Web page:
“Patriarch” as a biblical term to name people like David and Abraham is legitimate–as I recall, they were the only ones called patriarchs, and that was one or two thousand years after they lived, so by that time they had earned titles of distinction. These people have not.

      • Wow. I never cease to be surprised at fundamentalists (and I was raised as one!). I’ve only heard it used disparagingly in recent years. I was confused by it about 10 years ago when I was in a certain BJU related forum of which Camille Lewis was sort of the den mother. She was slamming “the patriarchy” and I was like, what, you don’t like Abraham? lol

        • Christian patriarchy as a movement, or as it’s sometimes called “Biblical patriarchy,” started only in 1991, so that could be why you missed it, especially if you were in a different stream of fundamentalism. The patriarchy stream believes very strongly in homeschooling, so if you went to public school or Christian school you wouldn’t have heard much about it. They also tend in general to be Reformed rather than IFB (which focused more on Christian schools), so that would be another distinction. Different streams.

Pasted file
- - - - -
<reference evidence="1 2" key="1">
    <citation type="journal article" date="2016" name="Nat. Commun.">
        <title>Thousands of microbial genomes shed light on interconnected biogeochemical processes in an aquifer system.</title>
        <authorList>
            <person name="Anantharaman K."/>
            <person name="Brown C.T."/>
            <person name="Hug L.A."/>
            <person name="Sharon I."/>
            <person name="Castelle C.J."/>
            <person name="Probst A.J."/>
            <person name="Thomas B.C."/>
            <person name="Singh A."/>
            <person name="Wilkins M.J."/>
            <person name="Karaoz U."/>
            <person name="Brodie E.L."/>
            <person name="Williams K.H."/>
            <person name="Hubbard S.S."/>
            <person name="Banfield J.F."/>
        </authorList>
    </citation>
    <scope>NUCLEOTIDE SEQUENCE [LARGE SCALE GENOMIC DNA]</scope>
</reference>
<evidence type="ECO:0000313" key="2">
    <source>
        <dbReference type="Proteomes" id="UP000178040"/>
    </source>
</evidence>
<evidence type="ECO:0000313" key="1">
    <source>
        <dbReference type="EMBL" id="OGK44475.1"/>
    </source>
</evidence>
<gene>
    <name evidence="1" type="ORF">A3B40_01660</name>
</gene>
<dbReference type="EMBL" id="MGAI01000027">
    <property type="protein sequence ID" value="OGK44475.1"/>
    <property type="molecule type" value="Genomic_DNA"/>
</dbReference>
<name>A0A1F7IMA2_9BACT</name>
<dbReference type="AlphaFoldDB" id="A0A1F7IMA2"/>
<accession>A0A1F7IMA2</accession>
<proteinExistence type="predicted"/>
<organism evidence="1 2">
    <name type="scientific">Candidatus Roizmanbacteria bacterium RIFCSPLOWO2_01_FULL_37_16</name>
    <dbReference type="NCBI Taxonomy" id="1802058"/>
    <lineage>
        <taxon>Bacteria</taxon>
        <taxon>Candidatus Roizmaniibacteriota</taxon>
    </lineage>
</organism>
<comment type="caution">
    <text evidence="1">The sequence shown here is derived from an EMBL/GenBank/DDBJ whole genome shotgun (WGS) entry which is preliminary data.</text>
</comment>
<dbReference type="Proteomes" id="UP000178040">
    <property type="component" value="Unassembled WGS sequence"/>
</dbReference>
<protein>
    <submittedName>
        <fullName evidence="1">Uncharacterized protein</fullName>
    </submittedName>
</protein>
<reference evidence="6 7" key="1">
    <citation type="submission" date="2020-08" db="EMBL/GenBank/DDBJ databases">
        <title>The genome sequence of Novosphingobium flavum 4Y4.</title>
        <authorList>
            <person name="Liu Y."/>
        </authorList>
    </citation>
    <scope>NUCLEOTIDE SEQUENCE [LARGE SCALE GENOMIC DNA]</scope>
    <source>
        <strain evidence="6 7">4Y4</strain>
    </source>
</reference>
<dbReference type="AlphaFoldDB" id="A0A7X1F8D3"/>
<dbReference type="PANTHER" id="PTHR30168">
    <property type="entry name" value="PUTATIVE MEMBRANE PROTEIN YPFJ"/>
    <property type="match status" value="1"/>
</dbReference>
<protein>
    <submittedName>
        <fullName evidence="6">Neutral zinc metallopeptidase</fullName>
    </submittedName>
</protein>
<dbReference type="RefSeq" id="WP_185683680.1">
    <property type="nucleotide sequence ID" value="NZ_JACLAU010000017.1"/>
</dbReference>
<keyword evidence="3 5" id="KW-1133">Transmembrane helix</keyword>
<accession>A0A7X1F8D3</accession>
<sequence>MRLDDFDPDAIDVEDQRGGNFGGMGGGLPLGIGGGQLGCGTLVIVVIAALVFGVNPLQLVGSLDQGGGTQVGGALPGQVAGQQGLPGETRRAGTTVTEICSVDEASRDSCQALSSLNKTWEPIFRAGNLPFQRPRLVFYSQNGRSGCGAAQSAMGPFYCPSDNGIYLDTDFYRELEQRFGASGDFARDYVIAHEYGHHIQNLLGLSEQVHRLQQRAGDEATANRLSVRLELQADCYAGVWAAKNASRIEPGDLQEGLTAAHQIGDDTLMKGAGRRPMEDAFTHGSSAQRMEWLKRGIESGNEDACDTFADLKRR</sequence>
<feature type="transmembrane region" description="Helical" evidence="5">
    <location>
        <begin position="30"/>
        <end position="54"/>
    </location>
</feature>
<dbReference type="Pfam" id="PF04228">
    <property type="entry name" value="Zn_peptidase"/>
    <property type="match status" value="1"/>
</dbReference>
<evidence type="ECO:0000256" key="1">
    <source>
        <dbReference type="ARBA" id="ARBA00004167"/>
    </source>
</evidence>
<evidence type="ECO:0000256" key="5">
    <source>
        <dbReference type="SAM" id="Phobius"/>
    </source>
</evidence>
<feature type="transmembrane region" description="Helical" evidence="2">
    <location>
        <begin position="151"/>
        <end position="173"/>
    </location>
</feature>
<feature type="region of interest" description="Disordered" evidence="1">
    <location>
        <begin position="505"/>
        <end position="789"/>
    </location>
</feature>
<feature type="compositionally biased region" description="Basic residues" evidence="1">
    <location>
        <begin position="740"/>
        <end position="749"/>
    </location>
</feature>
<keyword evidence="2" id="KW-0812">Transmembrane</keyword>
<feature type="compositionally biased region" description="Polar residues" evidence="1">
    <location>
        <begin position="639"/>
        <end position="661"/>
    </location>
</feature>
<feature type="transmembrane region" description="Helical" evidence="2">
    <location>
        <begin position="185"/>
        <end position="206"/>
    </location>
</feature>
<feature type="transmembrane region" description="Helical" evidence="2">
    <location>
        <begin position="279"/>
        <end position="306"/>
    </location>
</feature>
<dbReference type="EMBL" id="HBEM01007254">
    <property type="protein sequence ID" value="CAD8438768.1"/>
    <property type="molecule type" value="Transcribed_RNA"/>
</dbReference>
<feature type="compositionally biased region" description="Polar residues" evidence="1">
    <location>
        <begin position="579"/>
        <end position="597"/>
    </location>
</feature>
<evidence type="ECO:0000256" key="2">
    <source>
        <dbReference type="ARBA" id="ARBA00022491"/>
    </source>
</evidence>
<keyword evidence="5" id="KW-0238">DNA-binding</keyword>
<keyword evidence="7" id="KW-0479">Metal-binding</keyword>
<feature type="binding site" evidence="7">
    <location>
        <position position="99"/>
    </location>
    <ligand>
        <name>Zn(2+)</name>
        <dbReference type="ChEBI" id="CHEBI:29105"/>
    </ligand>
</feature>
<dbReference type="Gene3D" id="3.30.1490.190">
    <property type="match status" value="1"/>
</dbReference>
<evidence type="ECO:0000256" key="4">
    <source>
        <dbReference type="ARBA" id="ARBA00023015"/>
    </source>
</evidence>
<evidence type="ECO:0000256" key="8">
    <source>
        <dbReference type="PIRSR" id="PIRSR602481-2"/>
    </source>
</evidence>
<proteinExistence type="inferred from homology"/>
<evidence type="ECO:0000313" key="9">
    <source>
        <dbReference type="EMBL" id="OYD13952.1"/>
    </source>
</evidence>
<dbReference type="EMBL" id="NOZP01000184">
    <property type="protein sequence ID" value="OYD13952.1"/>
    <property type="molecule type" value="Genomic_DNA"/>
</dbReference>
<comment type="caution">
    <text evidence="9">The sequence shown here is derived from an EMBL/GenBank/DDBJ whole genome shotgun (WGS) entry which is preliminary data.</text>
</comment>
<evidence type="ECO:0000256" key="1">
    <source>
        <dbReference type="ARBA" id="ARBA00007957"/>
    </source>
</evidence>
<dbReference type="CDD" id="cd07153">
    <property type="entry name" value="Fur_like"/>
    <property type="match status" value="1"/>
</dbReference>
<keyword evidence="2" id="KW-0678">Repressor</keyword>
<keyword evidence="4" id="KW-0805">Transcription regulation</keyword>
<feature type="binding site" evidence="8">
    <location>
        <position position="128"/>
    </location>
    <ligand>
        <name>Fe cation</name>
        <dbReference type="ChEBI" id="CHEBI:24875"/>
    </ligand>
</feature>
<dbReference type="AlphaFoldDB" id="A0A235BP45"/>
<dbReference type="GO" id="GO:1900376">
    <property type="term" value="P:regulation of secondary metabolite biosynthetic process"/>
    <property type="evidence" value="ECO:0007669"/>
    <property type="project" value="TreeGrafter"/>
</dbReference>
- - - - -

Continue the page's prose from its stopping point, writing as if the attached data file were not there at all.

I welcome your thoughts